How to use Twitter, Facebook, and forums to better serve your customers.
When it comes to using social media, several issues typically motivate digital marketers to give it a whirl. They can't ignore the numbers -- the more than 80 percent of U.S. consumers who Forrester Research says use social media on a monthly basis, and the more than 50 percent of adults aged 35 to 44 who now actively participate in social networks.
Digital marketers are also attracted to the ability of social media to incite conversations between customers and brands that can improve loyalty. Examples abound of brands that have effectively harnessed social media to strengthen their relationship with their customers.
Regardless of their motivation, marketers never forget their bottom line, and that often takes the form of product sales. There's some new information about the impact of social media on online shopping habits that's bound to be of interest to everyone dabbling in this space.
The results of a research study conducted by Leo Burnett and Arc Worldwide offer some useful insights into the relationship between social media and the consumer online shopping experience. Above all, it found that Internet shoppers employ social media in order to gather information about brands and products from other consumers. This differs from the way they interact with advertising delivered by way of other media like television, print, and radio; they rely on these more traditional channels to "form their own impressions and analysis." In fact, 39 percent of Internet shoppers who tap social media "strongly agree" that they can learn a lot about a brand by reviewing the opinions of their online peers.
Additionally, the survey found that social media is a part of the consumer shopping experience throughout the online purchasing cycle, as opposed to mostly at the beginning (like TV and print) or at the end (like in-store promotions). Not all consumers are actively participating in social media by posting reviews of their own -- just one in four make such contributions -- but they put stock in what's being said about the products and services that interest them at numerous stages of their decision making process.
BusinessWeek last year reported on a survey that seems to support these claims, at least as they relate to teens. In the study, conducted by social networking site myYearbook, 81 percent of respondents said they'd received advice from friends and followers relating to a product purchase through a social site. And 74 percent of those who received such advice found it to be influential in their decision.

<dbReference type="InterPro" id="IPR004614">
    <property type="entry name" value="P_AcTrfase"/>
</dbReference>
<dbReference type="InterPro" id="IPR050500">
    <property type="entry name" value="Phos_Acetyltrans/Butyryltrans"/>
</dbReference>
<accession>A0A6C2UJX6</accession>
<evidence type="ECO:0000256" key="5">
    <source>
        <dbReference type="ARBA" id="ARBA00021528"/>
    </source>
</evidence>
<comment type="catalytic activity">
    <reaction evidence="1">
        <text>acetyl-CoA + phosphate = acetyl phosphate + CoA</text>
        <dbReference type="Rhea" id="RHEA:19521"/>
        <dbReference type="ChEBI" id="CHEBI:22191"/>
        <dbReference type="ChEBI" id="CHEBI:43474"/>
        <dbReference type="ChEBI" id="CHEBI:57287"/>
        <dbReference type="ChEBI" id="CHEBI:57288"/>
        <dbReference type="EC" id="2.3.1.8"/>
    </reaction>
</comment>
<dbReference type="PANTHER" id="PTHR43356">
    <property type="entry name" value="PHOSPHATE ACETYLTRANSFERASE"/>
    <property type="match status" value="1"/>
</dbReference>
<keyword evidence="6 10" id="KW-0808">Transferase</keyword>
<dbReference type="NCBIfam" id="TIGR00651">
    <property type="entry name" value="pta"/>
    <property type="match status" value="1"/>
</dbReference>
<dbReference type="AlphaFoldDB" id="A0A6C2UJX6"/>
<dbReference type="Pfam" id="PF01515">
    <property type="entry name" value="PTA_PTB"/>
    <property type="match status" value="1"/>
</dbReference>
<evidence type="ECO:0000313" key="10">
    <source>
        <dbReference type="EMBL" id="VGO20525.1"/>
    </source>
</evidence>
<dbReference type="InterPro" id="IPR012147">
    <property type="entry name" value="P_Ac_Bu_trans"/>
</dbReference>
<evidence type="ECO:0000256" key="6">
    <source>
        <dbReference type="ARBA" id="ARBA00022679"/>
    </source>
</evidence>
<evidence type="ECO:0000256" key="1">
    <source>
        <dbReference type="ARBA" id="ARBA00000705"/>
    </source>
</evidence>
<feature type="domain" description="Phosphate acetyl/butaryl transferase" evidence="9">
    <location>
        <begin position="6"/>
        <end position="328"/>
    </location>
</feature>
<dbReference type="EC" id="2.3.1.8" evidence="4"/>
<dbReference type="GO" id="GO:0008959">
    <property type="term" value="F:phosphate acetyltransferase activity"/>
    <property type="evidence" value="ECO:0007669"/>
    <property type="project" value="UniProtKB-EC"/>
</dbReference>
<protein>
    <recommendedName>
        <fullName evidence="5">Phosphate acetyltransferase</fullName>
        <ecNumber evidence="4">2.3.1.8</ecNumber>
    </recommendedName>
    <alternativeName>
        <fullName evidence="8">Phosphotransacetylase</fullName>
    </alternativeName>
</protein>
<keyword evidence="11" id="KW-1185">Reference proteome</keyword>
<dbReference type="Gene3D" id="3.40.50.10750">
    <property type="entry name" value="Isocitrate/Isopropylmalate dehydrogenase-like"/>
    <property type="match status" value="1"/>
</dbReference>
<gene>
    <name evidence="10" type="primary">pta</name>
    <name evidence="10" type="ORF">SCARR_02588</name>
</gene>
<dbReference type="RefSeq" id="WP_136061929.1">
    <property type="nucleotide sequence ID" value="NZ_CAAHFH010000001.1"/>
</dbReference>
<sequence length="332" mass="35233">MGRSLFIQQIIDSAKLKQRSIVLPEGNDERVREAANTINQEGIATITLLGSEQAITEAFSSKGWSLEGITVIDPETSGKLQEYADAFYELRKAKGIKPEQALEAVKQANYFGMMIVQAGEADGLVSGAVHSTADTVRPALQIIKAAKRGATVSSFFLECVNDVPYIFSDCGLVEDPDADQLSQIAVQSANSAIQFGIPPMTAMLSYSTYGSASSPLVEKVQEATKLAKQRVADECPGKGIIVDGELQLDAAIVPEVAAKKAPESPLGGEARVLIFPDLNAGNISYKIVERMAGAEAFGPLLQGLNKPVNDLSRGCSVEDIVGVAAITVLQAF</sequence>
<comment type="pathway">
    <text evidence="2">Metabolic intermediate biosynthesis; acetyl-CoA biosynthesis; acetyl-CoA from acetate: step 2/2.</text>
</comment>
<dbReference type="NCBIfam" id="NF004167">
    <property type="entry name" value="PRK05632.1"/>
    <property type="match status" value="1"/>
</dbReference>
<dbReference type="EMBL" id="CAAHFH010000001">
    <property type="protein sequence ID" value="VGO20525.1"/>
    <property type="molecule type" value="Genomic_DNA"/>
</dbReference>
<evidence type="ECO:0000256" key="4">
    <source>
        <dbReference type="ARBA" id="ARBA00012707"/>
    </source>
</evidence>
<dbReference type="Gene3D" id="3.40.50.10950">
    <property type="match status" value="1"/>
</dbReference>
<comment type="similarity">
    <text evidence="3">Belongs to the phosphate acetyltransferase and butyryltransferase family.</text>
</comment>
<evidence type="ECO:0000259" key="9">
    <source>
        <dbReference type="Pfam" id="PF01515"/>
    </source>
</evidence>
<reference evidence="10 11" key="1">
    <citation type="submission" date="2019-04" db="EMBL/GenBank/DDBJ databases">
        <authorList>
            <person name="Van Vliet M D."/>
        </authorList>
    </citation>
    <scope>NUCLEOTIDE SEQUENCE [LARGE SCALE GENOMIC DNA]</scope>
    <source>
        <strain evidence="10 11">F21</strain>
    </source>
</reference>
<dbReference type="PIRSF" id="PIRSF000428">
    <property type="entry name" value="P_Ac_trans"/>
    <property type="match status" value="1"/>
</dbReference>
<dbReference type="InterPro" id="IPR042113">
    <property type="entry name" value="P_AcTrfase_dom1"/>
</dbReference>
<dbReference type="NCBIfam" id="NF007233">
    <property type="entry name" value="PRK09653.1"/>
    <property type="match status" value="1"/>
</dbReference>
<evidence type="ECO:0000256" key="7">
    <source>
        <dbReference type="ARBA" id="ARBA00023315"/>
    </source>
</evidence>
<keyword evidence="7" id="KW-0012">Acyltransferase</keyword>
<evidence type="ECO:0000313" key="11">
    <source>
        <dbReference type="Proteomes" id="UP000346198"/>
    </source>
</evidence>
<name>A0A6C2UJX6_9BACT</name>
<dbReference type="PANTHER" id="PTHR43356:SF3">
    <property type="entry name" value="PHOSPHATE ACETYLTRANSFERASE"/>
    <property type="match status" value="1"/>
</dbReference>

Hopefully this behavior factored into your social media marketing plan during the development phase. If it didn't, it isn't too late to make a few strategic adjustments to better serve your customers as they seek to engage with your brand online.
Many brands launched their Facebook Pages when doing so was trendy and lacking a presence on the site was taboo. If little consideration was given to how these pages play in the purchasing process at the time, and yours looks more like a print ad than anything else, infuse it with some new life. Post status updates that invite your fans to take part in a conversation, and ask them to share their positive experiences for others to see.
Given the inclination of Facebook users both to offer and receive purchasing advice through the site, it also makes sense to post coupons and specials that can easily be shared with family and friends.
Using Twitter as an avenue to disseminate dry product information is a mistake. Users aren't following you to learn more about your products; they have access to your site and countless consumer reviews for that. Instead, be proactive by seeking out tweets about your brand and responding to engage current and potential customers (read: shoppers). Bring the conversation to your Twitter page, where existing followers (and everyone who sees your feed on your brand site, Facebook Page, or display ads) can watch.
Also, be particularly conscious of where consumers are in the purchasing cycle when you respond to their comments; an opportunity might exist to offer genuine help in the way of coupons, discounts, or advice on where to make their purchase.
Forums, Message Boards, and Consumer Review Sites
This is where the majority of shopping-related conversations are taking place, and where many consumers are forming their opinions of your brand. Keep a close watch on what the influencers are saying, and respond as quickly as possible. This can both demonstrate your dedication to solving customer gripes, and show your gratitude for positive product feedback.
What's written on these sites often lives on in perpetuity. Don't miss out on the opportunity to make your presence and opinions known, exhibit your commitment to your customers, and display your confidence in your products.
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Tessa Wegert is a business reporter and former media strategist specializing in digital. In addition to writing for ClickZ since 2002, she has contributed to such publications as USA Today, Marketing Magazine, Mashable, and The Globe and Mail. Tessa manages marketing and communications for Enlighten, one of the first full-service digital marketing strategy agencies servicing such brands as Bioré, Food Network, illy, and Hunter Douglas. She has been working in online media since 1999.
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Wednesday, July 23, 2014